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In recent years the School of Chemistry in TCD has strategically acquired improved NMR and mass spectrometry and high specification X-ray diffraction research facilities, items of equipment that may be considered the work horses of structural elucidation in synthetic chemistry. See individual webpages for further information.

In addition to equipment targeting the structural elucidation of materials the School also has a number of instruments of general research spectroscopic equipment used extensively for the characterisation of novel materials including nano-materials and the study of biophysical systems.

  • Circular Dichroism Spectrometer: Jasco J-810 Spectropolarimeter
  • UV-visible spectrometer: Cary 300 Scan dual beam, 6ยด6 Multicell Block Peltier Temperature Controlled
  • FT-NIR instrument: Perkin Elmer Spectrum One NTS with ATR Sampling Accessory
  • Fluorimeter: Cary Eclipse and a Perkin Elmer LS-50B

These instruments are complemented by further facilities in individual research groups. Conscious of the importance of such spectroscopic equipment the School has moved to address this deficit by moving to establish a comprehensive suite of equipment. A recent application to the HEA succeeded in securing a number of instruments which will enhance the Schools research in materials spectroscopy, allowing the characterisation of a wide range of systems, in particular in the area of materials and biophysical chemistry.

This equipment includes a basic UV-emission suite capable of low temperature and spectroelectrochemical measurements that will act as an analytical platform from which more specialized measurements can be carried out. This will be enhanced by the Circular and Linear dichroism instrument for the characterisation of optically active systems and the UV-NIR and NIR-PL instruments which have expanded spectral ranges suitable for the characterisation of recently discovered bio- and nano- materials.

  • UV-vis and Fluorescence spectroscopy suite with Optical Cyrostat Chamber and Spectroelectrochemical facility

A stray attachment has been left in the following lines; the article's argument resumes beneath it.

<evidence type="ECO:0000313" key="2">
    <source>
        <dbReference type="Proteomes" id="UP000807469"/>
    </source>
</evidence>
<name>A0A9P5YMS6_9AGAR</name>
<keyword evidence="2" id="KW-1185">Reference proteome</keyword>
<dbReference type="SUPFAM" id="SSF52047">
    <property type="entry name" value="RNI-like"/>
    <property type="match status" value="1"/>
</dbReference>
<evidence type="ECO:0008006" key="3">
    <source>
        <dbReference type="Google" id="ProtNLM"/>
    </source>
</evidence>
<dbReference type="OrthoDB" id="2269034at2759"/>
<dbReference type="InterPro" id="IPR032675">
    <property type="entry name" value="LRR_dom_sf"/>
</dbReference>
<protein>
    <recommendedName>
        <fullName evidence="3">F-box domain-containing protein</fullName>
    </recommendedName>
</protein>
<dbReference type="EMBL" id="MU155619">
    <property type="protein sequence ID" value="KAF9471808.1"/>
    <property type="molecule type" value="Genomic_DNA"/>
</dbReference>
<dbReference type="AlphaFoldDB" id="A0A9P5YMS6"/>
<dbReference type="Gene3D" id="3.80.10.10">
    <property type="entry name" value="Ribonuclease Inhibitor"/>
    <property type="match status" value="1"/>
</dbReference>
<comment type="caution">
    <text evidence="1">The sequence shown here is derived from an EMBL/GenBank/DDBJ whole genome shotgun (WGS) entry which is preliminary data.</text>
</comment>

• Near Infrared Steady State Fluorimeter with ns lifetime counting
  • NIR- UV-vis (175-1800 nm) Spectrophotometer
  • J-815 Circular Dichroism Spectropolarimeter with Linear Dichroism Accessory

The development of such a comprehensive spectroscopy suite ideally positions the School of Chemistry in TCD to act as fundamental platform for spectroscopic characterisation in the College that can interface with complementary techniques in both the CRANN institute and the School of Biochemistry and Immunology.

In addition to the spectroscopic instruments highlighted above the study of materials chemistry is also facilitated by the use of Transmission and Scanning Electron Microscopy in the Central Microscopy Laboratory (TCD), as well as microscopy instruments in individual research groups. Other equipment for the analysis of materials in the School includes light scattering, thermogravimetric and calorimetry analysis equipment:

  • Dynamic light scattering: Malvern Zeta Sizer Nano ZS allows determination of the size of nanomaterials in solution in range 0.6 nm to 6mm. The instrument also allows measurement of zeta potentials.
  • Thermal Gravimetric Analysis: Perkin Elmer Pyrus 1 TGA equipped with an ultra-micro balance with a sensitivity of 0.1 microgram. The temperature range is from 30oC to 1000oC with a scan rate from 0.1oC/min to 100oC/min. Routinely used to determine the decomposition of a material in a given environment.
  • Differential Scanning Calorimeter: Perkin Elmer Diamond DSC equipped with an intracooler to allow a temperature range of -30oC to 700oC. Used to measure the melt, crystallisation, glass transition temperatures and monitor reactions.

Miscellaneous items of equipment in the School include a Beckman DNA synthesizer, a small number of HPLCs and GC instruments, an Olympus stereo-microscope with camera attachment as well as the recent funding of a CEM Discovery S-Class Laboratory Microwave with autosampler to permit the rapid and automated production of compounds associated with areas of strategic importance including: Anti-cancer compounds, anti-addictive compounds (neuroscience) and compounds of interest in the area of nanoscience.

Last updated 1 April 2016 by School of Chemistry (Email).